OK. Now about the music for hymns. After analyzing the words we look at the music. The simple question is, “Is the music for this hymn accessible to the people, is it fairly easy to learn , is it singable for a congregation, is it of a suitable sacred style and does it lift the heart?
First of all, is it accessible? What I mean by this is that some music, though worthy, is too high brow, too antique or too much from an operatic or choral style to be readily accessible to a congregation. I would argue, for instance that the tune from Beethoven’s Ode to Joy–to which we sing the hymn ‘Joyful Joyful we Adore Thee’ is not a good hymn tune because, when sung properly you need a trained choir in a choral setting to really carry it off. When sung as a hymn it is simply exhausting and congregations already reluctant to sing are scared off. Other music is inaccessible because it is based on too complicated a form of polyphony or gregorian chant. Some is inaccessible because it is archaic or overly gloomy.
The second two points go together. Is the hymn tune singable and fairly easy to learn? A good hymn tune has a reliable dum de dum de dum kind of rhythm which is recognizable, singable and easy to learn. Hymns that fail this test were often written by singer songwriters as ballads or solo pieces. They may be very worthy as solos and contribute well to worship, but they don’t make good hymns. A song like Our God is an Awesome God has worshipful words which inspire, but the tune of the verse is virtually unsingable as a hymn. This is because the song was first written for a Christian pop band to sing with a soloist. That’s okay, but it doesn’t make a good congregational hymn. Another example of a good solo piece but a bad hymn is ‘Make Me A Channel of Your Peace’. The tune is irregular and wandering in order to fit the words of St Francis’ prayer. Good for a soloist with a guitar at a youth prayer and worship meeting. Not good as a hymn for a congregation. Many modern hymns fall into this category and people then wonder why no one sings. They don’t sing because it’s not a hymn.
The third point condemns most of the modern church music written today. The question is, “Is the hymn in a suitable sacred style?” Modern hymn writers, in an attempt to be relevant, and in ignorance of the sacred tradition write hymns in all sorts of contemporary styles. I have heard hymns sung during communion that sounded like love songs from Broadway musicals. I have heard hymns that sound like protest marching anthems, Elton John numbers, songs by Abba, sound tracks from musical comedies or just bland muzak. I’ve heard gospel blues harmonies, polka, country Western, jazz riffs and rhythm and blues numbers. I’ve heard psalms sung in a sultry nightclub style, an Ethel Merman broadway style and even some sacred songs crooned through a hand held microphone.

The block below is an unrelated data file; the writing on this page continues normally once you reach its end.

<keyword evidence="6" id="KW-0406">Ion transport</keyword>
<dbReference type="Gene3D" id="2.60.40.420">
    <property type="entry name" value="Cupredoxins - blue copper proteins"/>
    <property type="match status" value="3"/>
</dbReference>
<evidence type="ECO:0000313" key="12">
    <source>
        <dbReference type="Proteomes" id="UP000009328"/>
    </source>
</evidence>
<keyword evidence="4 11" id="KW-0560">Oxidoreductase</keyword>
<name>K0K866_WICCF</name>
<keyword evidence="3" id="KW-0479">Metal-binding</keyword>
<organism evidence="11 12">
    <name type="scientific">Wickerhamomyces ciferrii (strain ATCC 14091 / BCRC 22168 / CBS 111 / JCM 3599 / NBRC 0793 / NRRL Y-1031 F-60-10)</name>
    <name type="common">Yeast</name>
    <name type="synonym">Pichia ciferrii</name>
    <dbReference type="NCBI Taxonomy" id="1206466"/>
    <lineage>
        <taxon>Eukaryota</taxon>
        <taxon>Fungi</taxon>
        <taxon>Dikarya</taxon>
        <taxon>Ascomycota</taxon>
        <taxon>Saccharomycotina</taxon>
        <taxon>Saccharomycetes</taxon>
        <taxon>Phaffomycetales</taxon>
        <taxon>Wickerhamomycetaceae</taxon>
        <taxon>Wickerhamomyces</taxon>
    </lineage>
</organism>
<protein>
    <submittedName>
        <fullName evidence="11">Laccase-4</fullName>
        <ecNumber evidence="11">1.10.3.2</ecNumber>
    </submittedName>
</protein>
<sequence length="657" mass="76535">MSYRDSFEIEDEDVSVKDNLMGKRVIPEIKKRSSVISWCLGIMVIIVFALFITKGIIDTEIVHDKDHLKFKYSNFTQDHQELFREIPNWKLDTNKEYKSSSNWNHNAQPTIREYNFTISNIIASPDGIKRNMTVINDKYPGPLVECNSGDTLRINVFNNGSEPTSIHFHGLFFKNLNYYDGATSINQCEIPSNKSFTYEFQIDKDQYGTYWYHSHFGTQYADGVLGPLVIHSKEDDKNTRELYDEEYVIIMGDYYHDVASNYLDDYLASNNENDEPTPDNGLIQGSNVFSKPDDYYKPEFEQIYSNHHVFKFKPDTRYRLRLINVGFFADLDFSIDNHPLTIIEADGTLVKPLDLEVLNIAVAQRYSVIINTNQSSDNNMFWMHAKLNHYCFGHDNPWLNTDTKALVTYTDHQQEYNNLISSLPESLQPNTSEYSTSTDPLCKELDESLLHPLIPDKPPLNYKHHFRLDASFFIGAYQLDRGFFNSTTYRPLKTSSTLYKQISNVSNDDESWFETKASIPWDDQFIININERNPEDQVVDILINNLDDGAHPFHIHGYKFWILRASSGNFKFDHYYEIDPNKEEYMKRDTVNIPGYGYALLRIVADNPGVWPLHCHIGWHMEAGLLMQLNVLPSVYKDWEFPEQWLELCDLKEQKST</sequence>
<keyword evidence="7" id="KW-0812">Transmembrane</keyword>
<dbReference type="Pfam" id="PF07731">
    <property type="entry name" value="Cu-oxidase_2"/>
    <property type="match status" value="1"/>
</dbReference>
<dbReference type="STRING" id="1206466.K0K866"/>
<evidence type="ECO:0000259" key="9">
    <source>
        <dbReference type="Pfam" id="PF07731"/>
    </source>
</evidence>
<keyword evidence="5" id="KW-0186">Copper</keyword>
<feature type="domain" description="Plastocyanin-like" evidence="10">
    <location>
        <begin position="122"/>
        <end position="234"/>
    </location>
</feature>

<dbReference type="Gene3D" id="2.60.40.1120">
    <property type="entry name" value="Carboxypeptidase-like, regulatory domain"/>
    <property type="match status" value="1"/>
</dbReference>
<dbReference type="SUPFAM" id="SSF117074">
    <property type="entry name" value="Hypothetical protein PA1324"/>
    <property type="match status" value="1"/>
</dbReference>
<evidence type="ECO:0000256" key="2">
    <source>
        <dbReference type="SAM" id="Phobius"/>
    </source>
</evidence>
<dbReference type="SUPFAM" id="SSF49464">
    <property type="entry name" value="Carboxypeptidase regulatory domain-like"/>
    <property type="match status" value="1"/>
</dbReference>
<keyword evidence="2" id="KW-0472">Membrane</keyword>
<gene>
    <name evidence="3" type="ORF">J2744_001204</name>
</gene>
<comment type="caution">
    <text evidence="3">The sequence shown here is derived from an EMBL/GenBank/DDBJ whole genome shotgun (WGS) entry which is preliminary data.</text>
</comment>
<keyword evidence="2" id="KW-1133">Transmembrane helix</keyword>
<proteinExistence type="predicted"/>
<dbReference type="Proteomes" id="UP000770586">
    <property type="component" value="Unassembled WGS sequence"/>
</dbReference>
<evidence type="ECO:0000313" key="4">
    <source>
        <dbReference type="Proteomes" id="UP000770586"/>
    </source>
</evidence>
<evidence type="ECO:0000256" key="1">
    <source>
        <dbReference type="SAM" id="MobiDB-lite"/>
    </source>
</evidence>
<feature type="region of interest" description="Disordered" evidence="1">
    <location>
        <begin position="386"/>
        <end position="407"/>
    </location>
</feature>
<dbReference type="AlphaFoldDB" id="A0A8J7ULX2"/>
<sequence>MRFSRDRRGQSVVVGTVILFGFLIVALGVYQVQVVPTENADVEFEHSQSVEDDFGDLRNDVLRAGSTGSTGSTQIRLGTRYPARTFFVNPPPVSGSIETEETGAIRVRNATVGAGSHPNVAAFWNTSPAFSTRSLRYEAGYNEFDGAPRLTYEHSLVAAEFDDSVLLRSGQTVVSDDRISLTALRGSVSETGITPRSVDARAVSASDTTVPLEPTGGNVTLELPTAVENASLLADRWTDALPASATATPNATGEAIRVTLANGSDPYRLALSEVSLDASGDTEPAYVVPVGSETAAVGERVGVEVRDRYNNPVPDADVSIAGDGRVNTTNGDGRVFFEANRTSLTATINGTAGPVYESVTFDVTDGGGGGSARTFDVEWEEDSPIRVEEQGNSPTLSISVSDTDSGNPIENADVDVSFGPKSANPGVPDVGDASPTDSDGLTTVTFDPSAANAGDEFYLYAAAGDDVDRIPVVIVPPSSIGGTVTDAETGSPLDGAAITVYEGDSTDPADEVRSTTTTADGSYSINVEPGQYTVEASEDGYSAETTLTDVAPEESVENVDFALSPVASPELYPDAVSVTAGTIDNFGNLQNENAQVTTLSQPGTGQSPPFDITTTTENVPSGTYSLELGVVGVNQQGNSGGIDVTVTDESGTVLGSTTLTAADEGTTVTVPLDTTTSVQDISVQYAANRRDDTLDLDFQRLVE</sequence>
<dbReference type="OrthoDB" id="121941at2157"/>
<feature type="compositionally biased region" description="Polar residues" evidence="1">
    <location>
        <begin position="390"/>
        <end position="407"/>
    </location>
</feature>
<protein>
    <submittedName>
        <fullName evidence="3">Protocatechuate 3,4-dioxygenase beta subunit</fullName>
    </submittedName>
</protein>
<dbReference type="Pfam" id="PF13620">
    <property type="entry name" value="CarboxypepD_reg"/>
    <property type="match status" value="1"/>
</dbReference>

None of these styles evoke the sacred. They are entertainment based and are the absolute nadir of contemporary Catholic worship. The church has stated that Gregorian chant and sacred polyphony are to be given preference. This is not actually difficult for ordinary choirs to achieve. It simply means going on a course and learning your stuff and rejecting the temptation to be relevant or cool or up to date. When we go to Mass we need something different from what we usually hear, not something the same. The worst thing about mimicking the worldly style is that few parishes have the resources to do it well so what we end up with is not only a pop band or a country western group or a broadway style musical set, but a bad pop band, country western group and broadway chorus. It is this lack of attention and deliberate rejection of any sacred style of music that is worst about our church music and it is something that very few choir directors and people in the pew have ever thought about one little bit.
Finally, does the hymn tune lift the heart? This is, of course, more subjective. However it is true that hymn tunes with a certain rhythm and genius do inspire and lift the heart more than others. I will leave it to the more professional musicians to tell us why this is the case. I expect it has to do with the key the hymn tune is written in, the rhythm and the lilt of the tune. Whatever the reasons, we should discuss which hymn tunes actually lift the heart and inspire and make sure we use these along with words which communicate Catholic truth and turn the people to the proper worship of God.
Tomorrow I’ll finish with the question of whether we ought to have hymns at Mass at all.